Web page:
The Andes Mountains are the cordillera that runs north to south down the spine of the western South American continent. The great Liberator Simon Bolivar famously said, as he crossed the snowy peaks on a white horse, “If God is against me, then I will defy God.”
In Venezuela, which extends far south and west from the tropical coast, over to the western peaks of the Andes and down into the rain forest, my father entered into partnership with a man who owned a large tract of land in Merida near the border of Colombia with many trees that he used as a lumber forest. We went to live with this wealthy Jewish man and his hefty wife, who did not have any children, didn’t want any, and didn’t like other people’s children, either (which I sensed immediately). I remember their typical big mountain home with corrals, servants quarters in back, and a large garden with pomegranate trees heavy with this new-to-me, exotic fruit that was bigger than an orange and filled with juicy red seeds. I could not resist stealing a few and eating them eagerly, the sweet and sour flavor I can still vividly recall. The lady of the house, of course, complained to my mother that I took her pomegranates, and I was punished—an important lesson after my first incident of intentional theft.
The windows in typical Andes houses did not touch the floor from the inside, but were at knee height, while the outside of the window was from the floor almost to the roof. Late in the afternoon and on into the evening after dinner you could see the young women of the town sitting in their windows watching the world go by. The young local men would go walking around the block to admire and serenade the local beauty he loved as she sat in her window gazing down at him. How wonderful this beautiful, courtly custom was to me, how romantic. The front of our house had big wooden doors like the mansion in Caracas, but the local population was a mix of Indians, whites, blacks, and those of mixed race who were then called “mulattos” and mestizos, and there were also a number of albinos. Life in the Andes was a very different world from the big city.
I had not yet been to school, so my parents enrolled me in the local Catholic school run by French nuns; it was not proper Orthodox upbringing, but after all it was Christian. Then, after a few weeks, my older sister Galina was called to the school and told I was using bad words and was being sent home. I do not recall what the bad words were and I certainly didn’t understand what they meant, perhaps curses I heard from the workers in the sawmill and the slaughterhouse, but I suspect the real reason I was expelled was that we were unable to pay for my schooling– we had no money and no home of our own yet.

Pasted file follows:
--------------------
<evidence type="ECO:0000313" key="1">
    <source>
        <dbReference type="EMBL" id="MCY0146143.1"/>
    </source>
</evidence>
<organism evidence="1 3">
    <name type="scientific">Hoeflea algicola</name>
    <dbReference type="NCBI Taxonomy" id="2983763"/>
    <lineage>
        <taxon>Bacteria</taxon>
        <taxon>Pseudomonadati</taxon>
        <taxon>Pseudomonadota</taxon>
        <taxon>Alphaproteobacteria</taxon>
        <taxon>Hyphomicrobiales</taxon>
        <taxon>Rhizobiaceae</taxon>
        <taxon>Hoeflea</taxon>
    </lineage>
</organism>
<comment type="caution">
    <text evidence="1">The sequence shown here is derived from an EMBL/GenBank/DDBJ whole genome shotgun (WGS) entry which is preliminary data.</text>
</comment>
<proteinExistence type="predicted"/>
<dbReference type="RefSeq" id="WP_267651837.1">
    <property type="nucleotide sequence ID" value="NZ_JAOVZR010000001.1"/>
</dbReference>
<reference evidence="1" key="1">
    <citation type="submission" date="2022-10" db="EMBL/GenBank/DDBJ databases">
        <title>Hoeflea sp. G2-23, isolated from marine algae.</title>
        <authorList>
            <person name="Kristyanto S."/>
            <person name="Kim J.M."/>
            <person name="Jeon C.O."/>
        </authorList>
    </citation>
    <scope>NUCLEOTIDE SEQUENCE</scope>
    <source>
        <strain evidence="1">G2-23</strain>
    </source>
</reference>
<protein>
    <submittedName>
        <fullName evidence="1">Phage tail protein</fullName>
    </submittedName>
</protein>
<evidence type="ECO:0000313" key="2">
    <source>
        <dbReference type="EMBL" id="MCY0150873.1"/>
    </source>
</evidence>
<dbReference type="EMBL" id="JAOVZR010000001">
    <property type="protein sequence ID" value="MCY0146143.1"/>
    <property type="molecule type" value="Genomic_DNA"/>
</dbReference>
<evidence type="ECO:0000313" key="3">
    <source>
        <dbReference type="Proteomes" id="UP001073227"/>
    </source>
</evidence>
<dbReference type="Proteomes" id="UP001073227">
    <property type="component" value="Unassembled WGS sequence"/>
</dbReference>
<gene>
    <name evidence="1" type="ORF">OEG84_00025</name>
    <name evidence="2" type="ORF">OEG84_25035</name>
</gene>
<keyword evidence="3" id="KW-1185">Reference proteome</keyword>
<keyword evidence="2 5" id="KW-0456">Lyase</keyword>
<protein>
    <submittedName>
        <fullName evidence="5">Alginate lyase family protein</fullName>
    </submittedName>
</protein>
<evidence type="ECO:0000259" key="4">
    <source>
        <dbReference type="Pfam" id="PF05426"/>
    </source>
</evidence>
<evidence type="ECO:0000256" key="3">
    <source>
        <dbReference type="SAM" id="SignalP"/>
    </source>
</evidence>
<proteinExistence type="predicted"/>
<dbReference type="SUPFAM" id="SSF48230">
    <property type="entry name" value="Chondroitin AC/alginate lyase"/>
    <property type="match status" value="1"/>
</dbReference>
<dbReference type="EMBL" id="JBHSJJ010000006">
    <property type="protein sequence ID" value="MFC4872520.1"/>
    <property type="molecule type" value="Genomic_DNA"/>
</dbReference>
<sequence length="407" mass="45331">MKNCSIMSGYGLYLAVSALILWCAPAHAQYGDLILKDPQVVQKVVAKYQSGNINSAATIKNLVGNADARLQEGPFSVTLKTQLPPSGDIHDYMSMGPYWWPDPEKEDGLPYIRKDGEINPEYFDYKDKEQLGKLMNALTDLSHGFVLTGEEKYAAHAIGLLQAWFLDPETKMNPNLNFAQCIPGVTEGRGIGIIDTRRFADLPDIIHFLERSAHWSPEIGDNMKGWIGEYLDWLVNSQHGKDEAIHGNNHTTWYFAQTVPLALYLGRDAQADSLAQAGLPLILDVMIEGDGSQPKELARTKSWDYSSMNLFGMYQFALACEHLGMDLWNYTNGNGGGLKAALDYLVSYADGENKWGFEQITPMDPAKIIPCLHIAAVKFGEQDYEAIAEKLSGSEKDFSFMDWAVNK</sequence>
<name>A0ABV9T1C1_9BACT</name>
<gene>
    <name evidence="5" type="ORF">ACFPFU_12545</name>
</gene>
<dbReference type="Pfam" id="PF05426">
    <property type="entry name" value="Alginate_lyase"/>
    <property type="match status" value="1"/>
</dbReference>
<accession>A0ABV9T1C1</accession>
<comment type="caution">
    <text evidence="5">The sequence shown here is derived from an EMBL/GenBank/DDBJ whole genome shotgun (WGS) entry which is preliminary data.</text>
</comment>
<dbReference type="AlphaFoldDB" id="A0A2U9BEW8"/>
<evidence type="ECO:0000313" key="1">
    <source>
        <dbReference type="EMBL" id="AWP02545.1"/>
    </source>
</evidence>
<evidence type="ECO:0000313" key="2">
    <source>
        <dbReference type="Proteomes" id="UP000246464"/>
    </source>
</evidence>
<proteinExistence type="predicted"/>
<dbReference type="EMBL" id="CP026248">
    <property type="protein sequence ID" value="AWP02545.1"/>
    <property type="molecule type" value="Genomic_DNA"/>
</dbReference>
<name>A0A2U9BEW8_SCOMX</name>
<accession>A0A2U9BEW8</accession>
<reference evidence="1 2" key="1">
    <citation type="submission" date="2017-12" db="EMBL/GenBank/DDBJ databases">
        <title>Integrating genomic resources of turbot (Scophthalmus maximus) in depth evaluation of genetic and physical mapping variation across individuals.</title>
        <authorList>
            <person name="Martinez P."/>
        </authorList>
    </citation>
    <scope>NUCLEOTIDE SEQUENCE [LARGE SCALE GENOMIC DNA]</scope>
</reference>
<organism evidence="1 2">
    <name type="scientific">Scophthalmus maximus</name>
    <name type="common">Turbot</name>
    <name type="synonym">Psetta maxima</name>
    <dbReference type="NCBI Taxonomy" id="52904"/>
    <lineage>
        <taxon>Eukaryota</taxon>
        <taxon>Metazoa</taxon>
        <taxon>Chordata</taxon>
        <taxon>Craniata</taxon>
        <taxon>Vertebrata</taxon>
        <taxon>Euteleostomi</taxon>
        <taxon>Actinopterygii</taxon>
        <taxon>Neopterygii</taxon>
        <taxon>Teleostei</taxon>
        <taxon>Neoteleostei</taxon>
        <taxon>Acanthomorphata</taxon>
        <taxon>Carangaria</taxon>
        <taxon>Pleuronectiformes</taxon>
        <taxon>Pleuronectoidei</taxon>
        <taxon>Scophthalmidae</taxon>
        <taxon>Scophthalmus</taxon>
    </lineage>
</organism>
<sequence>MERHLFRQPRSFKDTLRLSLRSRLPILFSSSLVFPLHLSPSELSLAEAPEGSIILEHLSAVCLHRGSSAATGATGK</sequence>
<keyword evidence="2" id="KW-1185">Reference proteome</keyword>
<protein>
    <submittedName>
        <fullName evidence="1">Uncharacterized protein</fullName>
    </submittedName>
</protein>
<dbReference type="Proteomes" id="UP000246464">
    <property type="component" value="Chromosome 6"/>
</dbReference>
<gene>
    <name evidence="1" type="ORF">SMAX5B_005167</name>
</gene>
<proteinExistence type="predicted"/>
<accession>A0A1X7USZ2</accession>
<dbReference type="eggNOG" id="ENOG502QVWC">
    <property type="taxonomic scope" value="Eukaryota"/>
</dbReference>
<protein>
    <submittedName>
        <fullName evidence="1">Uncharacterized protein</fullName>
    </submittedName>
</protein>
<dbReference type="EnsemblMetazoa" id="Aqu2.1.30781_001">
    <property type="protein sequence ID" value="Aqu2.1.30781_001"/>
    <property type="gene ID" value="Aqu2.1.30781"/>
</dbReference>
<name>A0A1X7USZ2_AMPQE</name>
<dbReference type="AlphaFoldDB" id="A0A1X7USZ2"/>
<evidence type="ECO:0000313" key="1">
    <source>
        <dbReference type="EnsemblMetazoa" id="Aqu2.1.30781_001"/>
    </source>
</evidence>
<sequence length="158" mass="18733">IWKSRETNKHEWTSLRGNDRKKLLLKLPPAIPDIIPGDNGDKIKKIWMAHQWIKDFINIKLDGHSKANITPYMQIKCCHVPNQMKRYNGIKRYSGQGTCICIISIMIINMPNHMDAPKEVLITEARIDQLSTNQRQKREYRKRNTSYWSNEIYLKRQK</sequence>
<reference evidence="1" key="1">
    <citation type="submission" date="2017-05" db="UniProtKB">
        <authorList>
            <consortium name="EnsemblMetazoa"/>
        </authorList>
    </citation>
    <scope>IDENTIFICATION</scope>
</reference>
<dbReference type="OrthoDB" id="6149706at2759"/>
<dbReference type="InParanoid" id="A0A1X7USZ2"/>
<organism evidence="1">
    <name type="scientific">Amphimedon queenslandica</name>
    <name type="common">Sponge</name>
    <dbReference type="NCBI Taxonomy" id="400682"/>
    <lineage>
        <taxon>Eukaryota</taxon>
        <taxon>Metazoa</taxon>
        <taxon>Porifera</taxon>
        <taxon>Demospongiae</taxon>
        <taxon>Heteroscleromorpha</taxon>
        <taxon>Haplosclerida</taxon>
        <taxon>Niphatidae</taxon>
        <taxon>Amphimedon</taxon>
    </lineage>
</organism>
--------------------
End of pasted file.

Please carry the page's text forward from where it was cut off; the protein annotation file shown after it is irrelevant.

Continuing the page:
Papa went into business with the landowner; My father’s dream was to start a successful meatpacking operation and slaughterhouse along with a deli (as there was no other similar business at that time in all of Venezuela). He raised the livestock, then butchered it. Although Micha had left in search of his own destiny, Anatoly was still with us for a number of months, helping to build a smokehouse to smoke and age the hanging meat–big hams and links of homemade sausages, particularly kielbasa and salami. Anatoly, Galina, and mother were put to work cutting and grinding the meat, and cutting the fat off the pigs, dicing it up, and mixing it together with the ground meat. They would mix this in big bowls, then clean out the intestines (tripe) and stuff the meat into it. All the various meat products were hung up in the smoke house and then taken to market the next day. All this tiring manual work meant the whole family was exhausted by the end of the day, but even so Mama would be up cleaning the tools, knives, etc. and of course the house until the early morning. Sometimes, at two or three in the morning I would wake up and go find her still slaving away. I would sleepily watch her until she was finished, and then we would lie down together and pray, even just the simple Our Father, happy just to be alive together in our new world. While our magical money tree hadn’t flourished yet, Father’s new business seemed promising and we all hoped we had at least planted the seeds for a successful future.